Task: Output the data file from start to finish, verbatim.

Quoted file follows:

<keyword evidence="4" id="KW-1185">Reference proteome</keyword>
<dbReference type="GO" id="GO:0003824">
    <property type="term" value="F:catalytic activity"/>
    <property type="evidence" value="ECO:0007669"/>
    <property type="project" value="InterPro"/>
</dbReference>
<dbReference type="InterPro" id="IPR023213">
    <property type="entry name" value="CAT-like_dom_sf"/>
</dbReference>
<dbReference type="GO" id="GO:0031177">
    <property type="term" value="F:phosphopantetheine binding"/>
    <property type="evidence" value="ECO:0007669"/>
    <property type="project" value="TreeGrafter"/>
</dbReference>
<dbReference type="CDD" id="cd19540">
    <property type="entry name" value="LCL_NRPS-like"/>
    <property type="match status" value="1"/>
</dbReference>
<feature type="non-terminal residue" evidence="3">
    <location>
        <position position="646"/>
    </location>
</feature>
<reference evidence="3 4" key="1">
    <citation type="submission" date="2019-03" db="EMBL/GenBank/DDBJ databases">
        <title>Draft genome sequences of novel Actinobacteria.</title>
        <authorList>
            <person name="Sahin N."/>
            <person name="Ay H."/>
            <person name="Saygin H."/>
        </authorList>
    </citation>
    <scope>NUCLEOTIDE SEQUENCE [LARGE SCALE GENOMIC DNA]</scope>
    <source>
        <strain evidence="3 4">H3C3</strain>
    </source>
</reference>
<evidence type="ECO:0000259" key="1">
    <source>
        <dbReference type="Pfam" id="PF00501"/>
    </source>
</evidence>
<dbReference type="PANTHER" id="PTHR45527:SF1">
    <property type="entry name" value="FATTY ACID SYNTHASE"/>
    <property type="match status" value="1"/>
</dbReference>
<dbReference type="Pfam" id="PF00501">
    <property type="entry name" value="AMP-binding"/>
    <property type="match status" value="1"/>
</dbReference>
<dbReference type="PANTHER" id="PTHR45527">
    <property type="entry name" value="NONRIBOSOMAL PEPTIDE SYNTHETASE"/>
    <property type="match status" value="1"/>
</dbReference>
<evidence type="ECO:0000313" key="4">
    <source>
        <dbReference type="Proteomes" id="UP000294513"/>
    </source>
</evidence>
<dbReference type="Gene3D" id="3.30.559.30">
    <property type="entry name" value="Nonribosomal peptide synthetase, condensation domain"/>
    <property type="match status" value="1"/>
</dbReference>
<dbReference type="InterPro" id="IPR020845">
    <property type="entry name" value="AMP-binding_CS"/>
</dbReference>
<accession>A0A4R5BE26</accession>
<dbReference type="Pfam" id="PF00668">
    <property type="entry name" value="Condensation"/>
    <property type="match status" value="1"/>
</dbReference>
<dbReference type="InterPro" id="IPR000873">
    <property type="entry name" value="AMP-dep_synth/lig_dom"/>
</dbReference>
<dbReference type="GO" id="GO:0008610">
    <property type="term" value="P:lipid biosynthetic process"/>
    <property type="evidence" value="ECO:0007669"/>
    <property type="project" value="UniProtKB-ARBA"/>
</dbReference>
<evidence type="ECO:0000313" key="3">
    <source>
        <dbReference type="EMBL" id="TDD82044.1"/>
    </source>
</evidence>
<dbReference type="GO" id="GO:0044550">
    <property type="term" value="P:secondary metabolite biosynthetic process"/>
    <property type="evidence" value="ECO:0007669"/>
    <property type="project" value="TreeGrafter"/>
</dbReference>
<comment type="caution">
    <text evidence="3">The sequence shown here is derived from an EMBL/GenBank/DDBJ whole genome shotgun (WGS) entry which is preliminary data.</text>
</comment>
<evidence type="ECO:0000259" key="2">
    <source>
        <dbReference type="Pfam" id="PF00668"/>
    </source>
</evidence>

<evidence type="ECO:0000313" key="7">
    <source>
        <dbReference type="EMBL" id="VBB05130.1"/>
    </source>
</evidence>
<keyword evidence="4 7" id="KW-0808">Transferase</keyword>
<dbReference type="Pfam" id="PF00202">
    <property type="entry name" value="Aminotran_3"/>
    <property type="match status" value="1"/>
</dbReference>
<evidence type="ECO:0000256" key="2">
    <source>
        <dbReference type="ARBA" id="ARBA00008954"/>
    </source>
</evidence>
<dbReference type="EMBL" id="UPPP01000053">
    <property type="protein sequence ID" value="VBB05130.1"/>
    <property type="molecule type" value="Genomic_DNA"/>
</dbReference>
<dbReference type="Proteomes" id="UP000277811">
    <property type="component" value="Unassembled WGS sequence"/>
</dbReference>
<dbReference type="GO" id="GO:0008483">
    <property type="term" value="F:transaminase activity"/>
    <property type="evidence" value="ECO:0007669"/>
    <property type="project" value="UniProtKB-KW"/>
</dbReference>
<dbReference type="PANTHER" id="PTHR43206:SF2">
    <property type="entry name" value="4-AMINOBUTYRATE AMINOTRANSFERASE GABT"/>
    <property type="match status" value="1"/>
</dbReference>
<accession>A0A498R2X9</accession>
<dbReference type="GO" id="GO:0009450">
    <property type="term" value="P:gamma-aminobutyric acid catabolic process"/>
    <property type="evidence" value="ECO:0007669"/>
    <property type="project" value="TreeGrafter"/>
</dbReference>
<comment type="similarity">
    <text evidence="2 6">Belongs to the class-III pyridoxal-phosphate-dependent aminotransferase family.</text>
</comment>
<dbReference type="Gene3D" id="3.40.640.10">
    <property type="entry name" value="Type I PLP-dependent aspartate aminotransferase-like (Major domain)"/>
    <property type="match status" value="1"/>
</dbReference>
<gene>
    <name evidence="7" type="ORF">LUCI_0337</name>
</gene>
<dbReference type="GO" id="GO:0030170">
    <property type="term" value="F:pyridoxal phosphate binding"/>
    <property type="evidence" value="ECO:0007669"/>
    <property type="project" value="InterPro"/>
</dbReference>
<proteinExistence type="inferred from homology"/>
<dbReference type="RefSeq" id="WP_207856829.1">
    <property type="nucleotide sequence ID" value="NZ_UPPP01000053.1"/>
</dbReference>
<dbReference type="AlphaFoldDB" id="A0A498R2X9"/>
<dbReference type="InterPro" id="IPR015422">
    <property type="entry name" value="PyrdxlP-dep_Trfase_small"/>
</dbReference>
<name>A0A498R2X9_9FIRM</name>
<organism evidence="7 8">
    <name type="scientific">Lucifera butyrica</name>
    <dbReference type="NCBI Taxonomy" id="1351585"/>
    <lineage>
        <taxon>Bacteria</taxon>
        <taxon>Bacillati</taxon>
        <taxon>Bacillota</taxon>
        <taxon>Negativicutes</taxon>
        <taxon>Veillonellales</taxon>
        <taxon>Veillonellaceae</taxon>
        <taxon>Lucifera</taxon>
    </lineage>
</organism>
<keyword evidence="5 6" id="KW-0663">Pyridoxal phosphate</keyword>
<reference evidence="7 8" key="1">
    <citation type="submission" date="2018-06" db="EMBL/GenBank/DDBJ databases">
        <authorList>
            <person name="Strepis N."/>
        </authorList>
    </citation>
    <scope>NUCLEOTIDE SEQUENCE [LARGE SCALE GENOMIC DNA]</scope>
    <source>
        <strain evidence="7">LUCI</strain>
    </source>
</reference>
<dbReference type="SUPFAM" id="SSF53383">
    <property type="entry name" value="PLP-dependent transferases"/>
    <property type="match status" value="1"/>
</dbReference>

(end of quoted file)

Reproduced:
<keyword evidence="4" id="KW-1185">Reference proteome</keyword>
<dbReference type="GO" id="GO:0003824">
    <property type="term" value="F:catalytic activity"/>
    <property type="evidence" value="ECO:0007669"/>
    <property type="project" value="InterPro"/>
</dbReference>
<dbReference type="InterPro" id="IPR023213">
    <property type="entry name" value="CAT-like_dom_sf"/>
</dbReference>
<dbReference type="GO" id="GO:0031177">
    <property type="term" value="F:phosphopantetheine binding"/>
    <property type="evidence" value="ECO:0007669"/>
    <property type="project" value="TreeGrafter"/>
</dbReference>
<dbReference type="CDD" id="cd19540">
    <property type="entry name" value="LCL_NRPS-like"/>
    <property type="match status" value="1"/>
</dbReference>
<feature type="non-terminal residue" evidence="3">
    <location>
        <position position="646"/>
    </location>
</feature>
<reference evidence="3 4" key="1">
    <citation type="submission" date="2019-03" db="EMBL/GenBank/DDBJ databases">
        <title>Draft genome sequences of novel Actinobacteria.</title>
        <authorList>
            <person name="Sahin N."/>
            <person name="Ay H."/>
            <person name="Saygin H."/>
        </authorList>
    </citation>
    <scope>NUCLEOTIDE SEQUENCE [LARGE SCALE GENOMIC DNA]</scope>
    <source>
        <strain evidence="3 4">H3C3</strain>
    </source>
</reference>
<evidence type="ECO:0000259" key="1">
    <source>
        <dbReference type="Pfam" id="PF00501"/>
    </source>
</evidence>
<dbReference type="PANTHER" id="PTHR45527:SF1">
    <property type="entry name" value="FATTY ACID SYNTHASE"/>
    <property type="match status" value="1"/>
</dbReference>
<dbReference type="Pfam" id="PF00501">
    <property type="entry name" value="AMP-binding"/>
    <property type="match status" value="1"/>
</dbReference>
<dbReference type="PANTHER" id="PTHR45527">
    <property type="entry name" value="NONRIBOSOMAL PEPTIDE SYNTHETASE"/>
    <property type="match status" value="1"/>
</dbReference>
<evidence type="ECO:0000313" key="4">
    <source>
        <dbReference type="Proteomes" id="UP000294513"/>
    </source>
</evidence>
<dbReference type="Gene3D" id="3.30.559.30">
    <property type="entry name" value="Nonribosomal peptide synthetase, condensation domain"/>
    <property type="match status" value="1"/>
</dbReference>
<dbReference type="InterPro" id="IPR020845">
    <property type="entry name" value="AMP-binding_CS"/>
</dbReference>
<accession>A0A4R5BE26</accession>
<dbReference type="Pfam" id="PF00668">
    <property type="entry name" value="Condensation"/>
    <property type="match status" value="1"/>
</dbReference>
<dbReference type="InterPro" id="IPR000873">
    <property type="entry name" value="AMP-dep_synth/lig_dom"/>
</dbReference>
<dbReference type="GO" id="GO:0008610">
    <property type="term" value="P:lipid biosynthetic process"/>
    <property type="evidence" value="ECO:0007669"/>
    <property type="project" value="UniProtKB-ARBA"/>
</dbReference>
<evidence type="ECO:0000313" key="3">
    <source>
        <dbReference type="EMBL" id="TDD82044.1"/>
    </source>
</evidence>
<dbReference type="GO" id="GO:0044550">
    <property type="term" value="P:secondary metabolite biosynthetic process"/>
    <property type="evidence" value="ECO:0007669"/>
    <property type="project" value="TreeGrafter"/>
</dbReference>
<comment type="caution">
    <text evidence="3">The sequence shown here is derived from an EMBL/GenBank/DDBJ whole genome shotgun (WGS) entry which is preliminary data.</text>
</comment>
<evidence type="ECO:0000259" key="2">
    <source>
        <dbReference type="Pfam" id="PF00668"/>
    </source>
</evidence>

<evidence type="ECO:0000313" key="7">
    <source>
        <dbReference type="EMBL" id="VBB05130.1"/>
    </source>
</evidence>
<keyword evidence="4 7" id="KW-0808">Transferase</keyword>
<dbReference type="Pfam" id="PF00202">
    <property type="entry name" value="Aminotran_3"/>
    <property type="match status" value="1"/>
</dbReference>
<evidence type="ECO:0000256" key="2">
    <source>
        <dbReference type="ARBA" id="ARBA00008954"/>
    </source>
</evidence>
<dbReference type="EMBL" id="UPPP01000053">
    <property type="protein sequence ID" value="VBB05130.1"/>
    <property type="molecule type" value="Genomic_DNA"/>
</dbReference>
<dbReference type="Proteomes" id="UP000277811">
    <property type="component" value="Unassembled WGS sequence"/>
</dbReference>
<dbReference type="GO" id="GO:0008483">
    <property type="term" value="F:transaminase activity"/>
    <property type="evidence" value="ECO:0007669"/>
    <property type="project" value="UniProtKB-KW"/>
</dbReference>
<dbReference type="PANTHER" id="PTHR43206:SF2">
    <property type="entry name" value="4-AMINOBUTYRATE AMINOTRANSFERASE GABT"/>
    <property type="match status" value="1"/>
</dbReference>
<accession>A0A498R2X9</accession>
<dbReference type="GO" id="GO:0009450">
    <property type="term" value="P:gamma-aminobutyric acid catabolic process"/>
    <property type="evidence" value="ECO:0007669"/>
    <property type="project" value="TreeGrafter"/>
</dbReference>
<comment type="similarity">
    <text evidence="2 6">Belongs to the class-III pyridoxal-phosphate-dependent aminotransferase family.</text>
</comment>
<dbReference type="Gene3D" id="3.40.640.10">
    <property type="entry name" value="Type I PLP-dependent aspartate aminotransferase-like (Major domain)"/>
    <property type="match status" value="1"/>
</dbReference>
<gene>
    <name evidence="7" type="ORF">LUCI_0337</name>
</gene>
<dbReference type="GO" id="GO:0030170">
    <property type="term" value="F:pyridoxal phosphate binding"/>
    <property type="evidence" value="ECO:0007669"/>
    <property type="project" value="InterPro"/>
</dbReference>
<proteinExistence type="inferred from homology"/>
<dbReference type="RefSeq" id="WP_207856829.1">
    <property type="nucleotide sequence ID" value="NZ_UPPP01000053.1"/>
</dbReference>
<dbReference type="AlphaFoldDB" id="A0A498R2X9"/>
<dbReference type="InterPro" id="IPR015422">
    <property type="entry name" value="PyrdxlP-dep_Trfase_small"/>
</dbReference>
<name>A0A498R2X9_9FIRM</name>
<organism evidence="7 8">
    <name type="scientific">Lucifera butyrica</name>
    <dbReference type="NCBI Taxonomy" id="1351585"/>
    <lineage>
        <taxon>Bacteria</taxon>
        <taxon>Bacillati</taxon>
        <taxon>Bacillota</taxon>
        <taxon>Negativicutes</taxon>
        <taxon>Veillonellales</taxon>
        <taxon>Veillonellaceae</taxon>
        <taxon>Lucifera</taxon>
    </lineage>
</organism>
<keyword evidence="5 6" id="KW-0663">Pyridoxal phosphate</keyword>
<reference evidence="7 8" key="1">
    <citation type="submission" date="2018-06" db="EMBL/GenBank/DDBJ databases">
        <authorList>
            <person name="Strepis N."/>
        </authorList>
    </citation>
    <scope>NUCLEOTIDE SEQUENCE [LARGE SCALE GENOMIC DNA]</scope>
    <source>
        <strain evidence="7">LUCI</strain>
    </source>
</reference>
<dbReference type="SUPFAM" id="SSF53383">
    <property type="entry name" value="PLP-dependent transferases"/>
    <property type="match status" value="1"/>
</dbReference>